Your cell phone number: To give or not to give

Discussion in 'privacy general' started by ronjor, Dec 12, 2014.

  1. ronjor

    ronjor Global Moderator

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  2. stapp

    stapp Global Moderator

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    Some good info in there as to what companies are allowed, and not allowed, to do if you give them your number.
     
  3. deBoetie

    deBoetie Registered Member

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    The cellphone for 2FA is a disaster. Not only from a privacy POV, but because its the wrong platform: it needs batteries (hence is not always available), is software-complex (hence hackable), fairly often breaks, and is an attractive target for theft.

    The reason companies are so keen on it is because it's the crown jewels of identity as far as they're concerned. As far as what they are allowed or not allowed to do, I don't believe that more than the cost of the electronic paper those assurances are written on. And you can't trust 'em to keep it safe anyway.

    By contrast, as an example, the U2F 2FA standard is a privacy improvement on previous fob-based authentication, and comes in a small and reliable form factor. It doesn't have all the issues that biometrics have (e.g. non-repudiation, false negatives, general unreliability), and is no biggie to have with you. Being able to separate you from your second factor is also sometimes an advantage.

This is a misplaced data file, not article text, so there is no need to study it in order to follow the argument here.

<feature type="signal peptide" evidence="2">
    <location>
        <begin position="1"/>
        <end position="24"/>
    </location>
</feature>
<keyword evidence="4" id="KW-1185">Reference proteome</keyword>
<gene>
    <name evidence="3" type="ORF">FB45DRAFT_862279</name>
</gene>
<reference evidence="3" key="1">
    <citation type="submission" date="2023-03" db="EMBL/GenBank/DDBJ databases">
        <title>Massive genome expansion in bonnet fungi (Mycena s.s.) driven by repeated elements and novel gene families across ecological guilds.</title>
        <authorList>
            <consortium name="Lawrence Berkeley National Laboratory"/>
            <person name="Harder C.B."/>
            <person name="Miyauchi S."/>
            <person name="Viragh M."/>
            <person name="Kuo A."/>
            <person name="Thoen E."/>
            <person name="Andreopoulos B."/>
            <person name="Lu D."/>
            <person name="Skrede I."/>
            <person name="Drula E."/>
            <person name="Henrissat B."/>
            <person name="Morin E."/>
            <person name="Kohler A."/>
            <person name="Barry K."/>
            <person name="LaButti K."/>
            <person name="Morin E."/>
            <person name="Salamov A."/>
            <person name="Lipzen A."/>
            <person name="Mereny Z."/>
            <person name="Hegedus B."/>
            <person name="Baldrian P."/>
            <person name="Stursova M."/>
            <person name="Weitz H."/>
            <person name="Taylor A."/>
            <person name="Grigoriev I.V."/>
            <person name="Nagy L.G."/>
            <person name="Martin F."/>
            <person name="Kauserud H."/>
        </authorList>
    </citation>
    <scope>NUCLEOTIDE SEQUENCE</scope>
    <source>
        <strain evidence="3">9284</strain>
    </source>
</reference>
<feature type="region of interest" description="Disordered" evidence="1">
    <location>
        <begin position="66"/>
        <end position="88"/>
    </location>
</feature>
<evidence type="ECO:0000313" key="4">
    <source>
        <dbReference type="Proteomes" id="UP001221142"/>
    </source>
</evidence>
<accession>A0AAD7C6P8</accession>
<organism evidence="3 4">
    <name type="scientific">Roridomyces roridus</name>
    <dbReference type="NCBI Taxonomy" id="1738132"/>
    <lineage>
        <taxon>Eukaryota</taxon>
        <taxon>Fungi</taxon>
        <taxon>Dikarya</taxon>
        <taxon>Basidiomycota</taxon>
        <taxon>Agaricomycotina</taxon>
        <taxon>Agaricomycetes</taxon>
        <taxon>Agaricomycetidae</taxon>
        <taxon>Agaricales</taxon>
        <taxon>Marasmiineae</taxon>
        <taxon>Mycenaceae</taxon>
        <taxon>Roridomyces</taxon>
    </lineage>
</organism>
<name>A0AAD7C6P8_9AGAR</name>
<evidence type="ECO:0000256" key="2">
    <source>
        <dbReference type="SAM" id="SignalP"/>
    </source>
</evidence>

4. pajenn

    pajenn Registered Member

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    If you decide to go for the cell phone number authentication scheme then make sure you never change your number or travel aboard someplace where you might have to use a different number because that's when these services often lock you out (for using different than normal IP and device), and then you won't be able to get unlocked because that's exactly when you don't have access to your old or home cell phone number.
     
  5. Nebulus

    Nebulus Registered Member

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    The article has an American-centric view of this issue. But I wonder what happens when someone outside the US gives a phone number to a site for 2FA? From my personal experience, I never got any phone calls from a site/company where I gave my phone number, but it might be just luck...
     
  6. PatsSoxBruins

    PatsSoxBruins Lurker

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    I could careless if someone has my cell #. With iOS you can block numbers. If worse comes to worse you change your number. I have a LAN line I give if some company wants a contact number.
     
  7. RockLobster

    RockLobster Registered Member

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    People leave their cellphones laying around all the time and most don't use a locking password because it is a real nuisance to keep typing it in.
     
  8. PatsSoxBruins

    PatsSoxBruins Lurker

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    Well that is just plantant stupidity. Those are the same people who give there kids the admin password login or do not even have a login password. On my iPhon5S and now I my 6 I enable the finger print scanner.
     
  9. RockLobster

    RockLobster Registered Member

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    Yes it is kinda stupid but people do it all the time. As for fingerprint scanners they are worse than passwords, an adversary can lift your fingerprint from something else you handled, photograph it and then use a 3D printer to make a copy of it. Regular wood glue is then applied and peeled off when it dries. This piece of wood glue is a copy of your fingerprint and it fools the fingerprint reader.
     
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